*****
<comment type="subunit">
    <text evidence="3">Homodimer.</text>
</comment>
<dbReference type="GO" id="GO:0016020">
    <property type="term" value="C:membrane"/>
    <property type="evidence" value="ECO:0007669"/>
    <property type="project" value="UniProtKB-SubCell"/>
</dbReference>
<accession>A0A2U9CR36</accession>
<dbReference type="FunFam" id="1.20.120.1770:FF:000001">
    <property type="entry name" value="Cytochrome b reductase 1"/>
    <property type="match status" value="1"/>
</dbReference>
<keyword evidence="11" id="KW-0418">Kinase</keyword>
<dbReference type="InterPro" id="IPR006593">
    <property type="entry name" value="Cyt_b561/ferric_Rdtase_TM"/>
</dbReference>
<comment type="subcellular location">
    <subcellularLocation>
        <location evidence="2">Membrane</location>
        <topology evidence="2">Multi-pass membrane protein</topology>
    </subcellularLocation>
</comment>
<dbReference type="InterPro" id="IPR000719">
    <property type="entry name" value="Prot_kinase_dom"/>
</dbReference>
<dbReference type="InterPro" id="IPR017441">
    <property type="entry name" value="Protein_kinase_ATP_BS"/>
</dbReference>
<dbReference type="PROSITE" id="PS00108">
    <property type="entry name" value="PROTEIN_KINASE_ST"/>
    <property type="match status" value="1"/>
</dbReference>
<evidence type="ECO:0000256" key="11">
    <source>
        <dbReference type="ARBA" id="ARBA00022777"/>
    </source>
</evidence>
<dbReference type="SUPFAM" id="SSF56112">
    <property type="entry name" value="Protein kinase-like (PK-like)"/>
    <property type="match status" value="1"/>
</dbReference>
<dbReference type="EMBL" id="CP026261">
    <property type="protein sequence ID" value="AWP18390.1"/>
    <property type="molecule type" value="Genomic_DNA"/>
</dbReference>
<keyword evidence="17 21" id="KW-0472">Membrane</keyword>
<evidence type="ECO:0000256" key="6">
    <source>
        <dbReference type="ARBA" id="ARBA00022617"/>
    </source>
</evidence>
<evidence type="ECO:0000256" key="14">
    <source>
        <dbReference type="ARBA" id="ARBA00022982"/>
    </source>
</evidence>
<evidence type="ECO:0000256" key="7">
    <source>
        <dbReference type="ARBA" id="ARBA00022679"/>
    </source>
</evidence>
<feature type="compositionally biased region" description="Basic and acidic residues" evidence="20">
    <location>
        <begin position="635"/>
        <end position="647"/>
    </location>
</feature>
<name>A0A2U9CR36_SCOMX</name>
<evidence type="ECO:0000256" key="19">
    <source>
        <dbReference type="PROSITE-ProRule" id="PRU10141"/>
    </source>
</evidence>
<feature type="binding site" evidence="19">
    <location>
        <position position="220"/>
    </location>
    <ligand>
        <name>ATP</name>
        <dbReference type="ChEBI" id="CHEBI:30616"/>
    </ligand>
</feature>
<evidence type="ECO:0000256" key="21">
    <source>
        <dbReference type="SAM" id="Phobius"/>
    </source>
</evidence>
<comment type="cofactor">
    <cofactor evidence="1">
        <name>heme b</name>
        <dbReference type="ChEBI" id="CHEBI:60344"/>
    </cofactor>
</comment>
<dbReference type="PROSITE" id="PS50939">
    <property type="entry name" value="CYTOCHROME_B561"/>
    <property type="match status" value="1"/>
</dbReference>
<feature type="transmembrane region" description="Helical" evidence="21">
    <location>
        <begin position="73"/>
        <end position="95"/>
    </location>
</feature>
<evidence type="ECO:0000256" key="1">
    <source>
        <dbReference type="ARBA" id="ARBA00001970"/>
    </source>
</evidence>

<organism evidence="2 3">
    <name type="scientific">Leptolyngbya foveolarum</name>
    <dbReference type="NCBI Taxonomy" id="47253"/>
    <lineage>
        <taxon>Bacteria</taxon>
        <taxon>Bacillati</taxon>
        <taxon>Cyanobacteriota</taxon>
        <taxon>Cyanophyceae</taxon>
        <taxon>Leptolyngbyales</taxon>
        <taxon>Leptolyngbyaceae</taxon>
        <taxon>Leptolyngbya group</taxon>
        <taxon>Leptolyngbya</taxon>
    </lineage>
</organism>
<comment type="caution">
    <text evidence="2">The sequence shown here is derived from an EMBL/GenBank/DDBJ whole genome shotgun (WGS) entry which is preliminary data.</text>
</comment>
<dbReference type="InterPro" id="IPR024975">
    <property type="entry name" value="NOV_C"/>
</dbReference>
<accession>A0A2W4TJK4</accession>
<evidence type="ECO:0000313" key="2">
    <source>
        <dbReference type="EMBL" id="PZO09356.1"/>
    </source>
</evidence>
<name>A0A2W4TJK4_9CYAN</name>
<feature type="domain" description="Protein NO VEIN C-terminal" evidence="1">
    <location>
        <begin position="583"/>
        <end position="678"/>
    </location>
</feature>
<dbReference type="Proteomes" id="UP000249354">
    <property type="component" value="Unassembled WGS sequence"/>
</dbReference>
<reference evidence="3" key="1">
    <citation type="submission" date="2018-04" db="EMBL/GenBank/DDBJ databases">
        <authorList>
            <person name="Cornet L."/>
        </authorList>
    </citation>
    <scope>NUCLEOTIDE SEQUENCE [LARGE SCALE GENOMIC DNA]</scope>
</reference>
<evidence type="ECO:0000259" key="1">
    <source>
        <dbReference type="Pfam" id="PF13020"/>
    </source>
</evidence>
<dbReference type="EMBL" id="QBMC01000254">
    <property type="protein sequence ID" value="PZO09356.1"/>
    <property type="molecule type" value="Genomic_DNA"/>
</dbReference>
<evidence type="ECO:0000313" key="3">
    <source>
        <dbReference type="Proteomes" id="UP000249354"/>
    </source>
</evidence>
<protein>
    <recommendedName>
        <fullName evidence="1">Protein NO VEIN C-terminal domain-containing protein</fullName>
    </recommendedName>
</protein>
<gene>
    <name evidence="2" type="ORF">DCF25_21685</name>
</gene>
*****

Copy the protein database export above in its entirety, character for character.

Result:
<comment type="subunit">
    <text evidence="3">Homodimer.</text>
</comment>
<dbReference type="GO" id="GO:0016020">
    <property type="term" value="C:membrane"/>
    <property type="evidence" value="ECO:0007669"/>
    <property type="project" value="UniProtKB-SubCell"/>
</dbReference>
<accession>A0A2U9CR36</accession>
<dbReference type="FunFam" id="1.20.120.1770:FF:000001">
    <property type="entry name" value="Cytochrome b reductase 1"/>
    <property type="match status" value="1"/>
</dbReference>
<keyword evidence="11" id="KW-0418">Kinase</keyword>
<dbReference type="InterPro" id="IPR006593">
    <property type="entry name" value="Cyt_b561/ferric_Rdtase_TM"/>
</dbReference>
<comment type="subcellular location">
    <subcellularLocation>
        <location evidence="2">Membrane</location>
        <topology evidence="2">Multi-pass membrane protein</topology>
    </subcellularLocation>
</comment>
<dbReference type="InterPro" id="IPR000719">
    <property type="entry name" value="Prot_kinase_dom"/>
</dbReference>
<dbReference type="InterPro" id="IPR017441">
    <property type="entry name" value="Protein_kinase_ATP_BS"/>
</dbReference>
<dbReference type="PROSITE" id="PS00108">
    <property type="entry name" value="PROTEIN_KINASE_ST"/>
    <property type="match status" value="1"/>
</dbReference>
<evidence type="ECO:0000256" key="11">
    <source>
        <dbReference type="ARBA" id="ARBA00022777"/>
    </source>
</evidence>
<dbReference type="SUPFAM" id="SSF56112">
    <property type="entry name" value="Protein kinase-like (PK-like)"/>
    <property type="match status" value="1"/>
</dbReference>
<dbReference type="EMBL" id="CP026261">
    <property type="protein sequence ID" value="AWP18390.1"/>
    <property type="molecule type" value="Genomic_DNA"/>
</dbReference>
<keyword evidence="17 21" id="KW-0472">Membrane</keyword>
<evidence type="ECO:0000256" key="6">
    <source>
        <dbReference type="ARBA" id="ARBA00022617"/>
    </source>
</evidence>
<evidence type="ECO:0000256" key="14">
    <source>
        <dbReference type="ARBA" id="ARBA00022982"/>
    </source>
</evidence>
<evidence type="ECO:0000256" key="7">
    <source>
        <dbReference type="ARBA" id="ARBA00022679"/>
    </source>
</evidence>
<feature type="compositionally biased region" description="Basic and acidic residues" evidence="20">
    <location>
        <begin position="635"/>
        <end position="647"/>
    </location>
</feature>
<name>A0A2U9CR36_SCOMX</name>
<evidence type="ECO:0000256" key="19">
    <source>
        <dbReference type="PROSITE-ProRule" id="PRU10141"/>
    </source>
</evidence>
<feature type="binding site" evidence="19">
    <location>
        <position position="220"/>
    </location>
    <ligand>
        <name>ATP</name>
        <dbReference type="ChEBI" id="CHEBI:30616"/>
    </ligand>
</feature>
<evidence type="ECO:0000256" key="21">
    <source>
        <dbReference type="SAM" id="Phobius"/>
    </source>
</evidence>
<comment type="cofactor">
    <cofactor evidence="1">
        <name>heme b</name>
        <dbReference type="ChEBI" id="CHEBI:60344"/>
    </cofactor>
</comment>
<dbReference type="PROSITE" id="PS50939">
    <property type="entry name" value="CYTOCHROME_B561"/>
    <property type="match status" value="1"/>
</dbReference>
<feature type="transmembrane region" description="Helical" evidence="21">
    <location>
        <begin position="73"/>
        <end position="95"/>
    </location>
</feature>
<evidence type="ECO:0000256" key="1">
    <source>
        <dbReference type="ARBA" id="ARBA00001970"/>
    </source>
</evidence>

<organism evidence="2 3">
    <name type="scientific">Leptolyngbya foveolarum</name>
    <dbReference type="NCBI Taxonomy" id="47253"/>
    <lineage>
        <taxon>Bacteria</taxon>
        <taxon>Bacillati</taxon>
        <taxon>Cyanobacteriota</taxon>
        <taxon>Cyanophyceae</taxon>
        <taxon>Leptolyngbyales</taxon>
        <taxon>Leptolyngbyaceae</taxon>
        <taxon>Leptolyngbya group</taxon>
        <taxon>Leptolyngbya</taxon>
    </lineage>
</organism>
<comment type="caution">
    <text evidence="2">The sequence shown here is derived from an EMBL/GenBank/DDBJ whole genome shotgun (WGS) entry which is preliminary data.</text>
</comment>
<dbReference type="InterPro" id="IPR024975">
    <property type="entry name" value="NOV_C"/>
</dbReference>
<accession>A0A2W4TJK4</accession>
<evidence type="ECO:0000313" key="2">
    <source>
        <dbReference type="EMBL" id="PZO09356.1"/>
    </source>
</evidence>
<name>A0A2W4TJK4_9CYAN</name>
<feature type="domain" description="Protein NO VEIN C-terminal" evidence="1">
    <location>
        <begin position="583"/>
        <end position="678"/>
    </location>
</feature>
<dbReference type="Proteomes" id="UP000249354">
    <property type="component" value="Unassembled WGS sequence"/>
</dbReference>
<reference evidence="3" key="1">
    <citation type="submission" date="2018-04" db="EMBL/GenBank/DDBJ databases">
        <authorList>
            <person name="Cornet L."/>
        </authorList>
    </citation>
    <scope>NUCLEOTIDE SEQUENCE [LARGE SCALE GENOMIC DNA]</scope>
</reference>
<evidence type="ECO:0000259" key="1">
    <source>
        <dbReference type="Pfam" id="PF13020"/>
    </source>
</evidence>
<dbReference type="EMBL" id="QBMC01000254">
    <property type="protein sequence ID" value="PZO09356.1"/>
    <property type="molecule type" value="Genomic_DNA"/>
</dbReference>
<evidence type="ECO:0000313" key="3">
    <source>
        <dbReference type="Proteomes" id="UP000249354"/>
    </source>
</evidence>
<protein>
    <recommendedName>
        <fullName evidence="1">Protein NO VEIN C-terminal domain-containing protein</fullName>
    </recommendedName>
</protein>
<gene>
    <name evidence="2" type="ORF">DCF25_21685</name>
</gene>